On the other hand, if you have drives located far from the facility power source (as often seen in hospitals), they may be affected by line harmonics caused by other harmonic-generating equipment (nonlinear loads). In most applications, harmonic problems are best solved at their source. Look for large nonlinear loads, such as VFDs, and apply a 5% impedance line reactor on the input to those pieces of equipment to minimize the system harmonics.

Motor protection. A reactor that is compensated for high frequencies and protected against fast rising voltage pulses is a very effective dv/dt (rate of change of voltage with respect to time) filter, and you can use it on the load side of the drive (between the drive and motor). Fast changing pulse-width modulation (PWM) voltage pulses in PWM drives can interact with the distributed inductance and capacitance of long motor leads. This, in turn, can result in amplified peak voltages as high as 1,600V at motor terminals. In fact, the longer the cable length, the higher the peak overvoltage at the motor terminals.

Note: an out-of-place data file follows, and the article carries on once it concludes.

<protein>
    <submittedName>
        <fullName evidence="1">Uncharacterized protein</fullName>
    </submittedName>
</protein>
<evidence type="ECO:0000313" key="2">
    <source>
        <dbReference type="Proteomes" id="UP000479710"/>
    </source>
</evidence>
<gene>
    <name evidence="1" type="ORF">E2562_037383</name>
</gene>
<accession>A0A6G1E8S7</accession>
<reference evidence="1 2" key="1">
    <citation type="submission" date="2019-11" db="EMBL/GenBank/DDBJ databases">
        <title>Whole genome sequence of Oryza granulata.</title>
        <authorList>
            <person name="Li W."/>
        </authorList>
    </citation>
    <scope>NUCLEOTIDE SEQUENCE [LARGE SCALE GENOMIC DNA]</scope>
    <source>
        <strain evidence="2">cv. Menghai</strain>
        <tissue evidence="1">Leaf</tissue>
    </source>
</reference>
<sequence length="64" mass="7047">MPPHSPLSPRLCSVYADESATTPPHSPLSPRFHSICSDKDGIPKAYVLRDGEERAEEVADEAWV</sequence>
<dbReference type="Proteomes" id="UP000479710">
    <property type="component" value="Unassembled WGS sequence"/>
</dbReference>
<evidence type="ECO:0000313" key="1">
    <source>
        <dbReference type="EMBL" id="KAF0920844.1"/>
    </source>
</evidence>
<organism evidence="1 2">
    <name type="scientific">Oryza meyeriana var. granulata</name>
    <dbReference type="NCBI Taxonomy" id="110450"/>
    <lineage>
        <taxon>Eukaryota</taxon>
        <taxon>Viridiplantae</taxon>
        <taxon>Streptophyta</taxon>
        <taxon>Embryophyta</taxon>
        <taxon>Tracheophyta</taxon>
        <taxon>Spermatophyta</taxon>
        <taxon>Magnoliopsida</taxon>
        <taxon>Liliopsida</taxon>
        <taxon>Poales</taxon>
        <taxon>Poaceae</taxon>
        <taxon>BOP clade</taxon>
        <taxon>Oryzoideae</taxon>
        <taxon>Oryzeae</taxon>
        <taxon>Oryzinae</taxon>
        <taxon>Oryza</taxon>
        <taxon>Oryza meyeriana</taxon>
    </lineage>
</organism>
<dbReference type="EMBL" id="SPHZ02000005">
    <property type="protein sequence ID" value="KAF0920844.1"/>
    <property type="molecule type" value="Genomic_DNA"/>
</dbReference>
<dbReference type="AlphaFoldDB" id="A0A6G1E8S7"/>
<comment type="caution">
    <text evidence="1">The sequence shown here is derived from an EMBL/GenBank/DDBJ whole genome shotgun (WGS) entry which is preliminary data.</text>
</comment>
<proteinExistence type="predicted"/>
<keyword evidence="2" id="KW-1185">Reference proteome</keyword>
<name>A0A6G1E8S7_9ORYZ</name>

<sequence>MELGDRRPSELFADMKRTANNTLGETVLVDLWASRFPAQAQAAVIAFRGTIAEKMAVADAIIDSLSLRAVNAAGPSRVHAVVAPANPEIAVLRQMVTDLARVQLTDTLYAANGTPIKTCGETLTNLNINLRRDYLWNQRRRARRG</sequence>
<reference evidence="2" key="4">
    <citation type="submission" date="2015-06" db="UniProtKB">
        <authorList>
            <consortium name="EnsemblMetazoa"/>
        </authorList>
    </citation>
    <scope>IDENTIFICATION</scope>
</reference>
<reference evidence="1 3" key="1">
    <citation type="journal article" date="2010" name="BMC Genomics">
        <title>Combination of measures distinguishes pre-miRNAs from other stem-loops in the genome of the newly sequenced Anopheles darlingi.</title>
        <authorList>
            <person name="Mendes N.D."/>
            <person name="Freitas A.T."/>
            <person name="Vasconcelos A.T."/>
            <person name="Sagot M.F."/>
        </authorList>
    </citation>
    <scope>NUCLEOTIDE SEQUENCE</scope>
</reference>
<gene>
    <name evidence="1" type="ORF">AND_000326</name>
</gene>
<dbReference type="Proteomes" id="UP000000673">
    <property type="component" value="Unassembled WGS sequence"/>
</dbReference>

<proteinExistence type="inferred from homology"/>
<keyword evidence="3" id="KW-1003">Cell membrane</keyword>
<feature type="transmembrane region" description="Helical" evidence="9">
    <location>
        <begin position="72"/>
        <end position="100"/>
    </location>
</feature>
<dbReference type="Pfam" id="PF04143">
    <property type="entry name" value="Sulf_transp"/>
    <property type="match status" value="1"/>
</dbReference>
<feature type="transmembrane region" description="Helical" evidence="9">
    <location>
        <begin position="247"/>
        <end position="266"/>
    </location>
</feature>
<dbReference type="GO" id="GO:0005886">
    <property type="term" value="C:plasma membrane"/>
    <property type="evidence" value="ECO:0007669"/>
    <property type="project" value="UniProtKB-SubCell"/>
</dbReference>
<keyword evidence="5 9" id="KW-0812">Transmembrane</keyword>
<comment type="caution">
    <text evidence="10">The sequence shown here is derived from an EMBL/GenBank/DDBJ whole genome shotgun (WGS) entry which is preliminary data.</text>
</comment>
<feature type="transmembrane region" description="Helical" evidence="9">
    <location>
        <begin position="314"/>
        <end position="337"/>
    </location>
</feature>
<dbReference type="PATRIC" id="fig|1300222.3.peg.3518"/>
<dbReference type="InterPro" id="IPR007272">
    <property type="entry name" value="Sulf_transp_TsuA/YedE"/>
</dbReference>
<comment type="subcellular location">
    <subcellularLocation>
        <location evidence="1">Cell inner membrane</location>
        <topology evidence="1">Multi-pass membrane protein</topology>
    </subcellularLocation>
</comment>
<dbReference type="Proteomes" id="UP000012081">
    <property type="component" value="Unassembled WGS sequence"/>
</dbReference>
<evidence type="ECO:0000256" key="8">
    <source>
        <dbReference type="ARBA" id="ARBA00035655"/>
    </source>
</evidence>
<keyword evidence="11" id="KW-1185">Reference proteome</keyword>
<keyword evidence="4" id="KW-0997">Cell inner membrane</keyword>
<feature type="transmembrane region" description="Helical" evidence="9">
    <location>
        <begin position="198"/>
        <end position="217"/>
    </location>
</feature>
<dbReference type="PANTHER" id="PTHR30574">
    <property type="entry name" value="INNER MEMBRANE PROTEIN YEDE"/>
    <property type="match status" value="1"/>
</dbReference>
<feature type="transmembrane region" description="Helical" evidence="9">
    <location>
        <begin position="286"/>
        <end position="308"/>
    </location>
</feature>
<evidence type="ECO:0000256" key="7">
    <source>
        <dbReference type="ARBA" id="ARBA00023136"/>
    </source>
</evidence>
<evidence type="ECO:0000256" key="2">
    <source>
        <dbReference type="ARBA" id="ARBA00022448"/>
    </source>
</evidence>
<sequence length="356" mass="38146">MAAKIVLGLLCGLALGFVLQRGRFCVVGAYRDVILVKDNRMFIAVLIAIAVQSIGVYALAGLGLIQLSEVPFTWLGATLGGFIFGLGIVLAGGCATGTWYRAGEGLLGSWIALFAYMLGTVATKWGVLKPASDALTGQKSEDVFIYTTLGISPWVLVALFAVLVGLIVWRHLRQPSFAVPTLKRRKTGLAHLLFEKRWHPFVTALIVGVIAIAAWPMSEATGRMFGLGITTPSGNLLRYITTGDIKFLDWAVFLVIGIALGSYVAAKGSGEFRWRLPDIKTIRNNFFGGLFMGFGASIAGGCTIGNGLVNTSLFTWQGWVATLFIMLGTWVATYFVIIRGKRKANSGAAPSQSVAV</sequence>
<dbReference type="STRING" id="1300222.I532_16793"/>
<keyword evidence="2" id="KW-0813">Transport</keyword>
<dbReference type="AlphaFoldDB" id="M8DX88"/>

This phenomenon, known as long lead effect, can stress and consequently degrade the insulation around the stator windings of motors, resulting in shorter motor life. Some have tried to compensate for the higher frequencies and harmonic currents present in the drive output waveform by oversizing the unprotected motor. A general practice is to use a 5% impedance load reactor on the load side of a VFD when the motor lead length is greater than 100 ft. Typically, you can use two 5% impedance reactors in series (10% impedance) if the motor leads exceed 1,000 ft in length.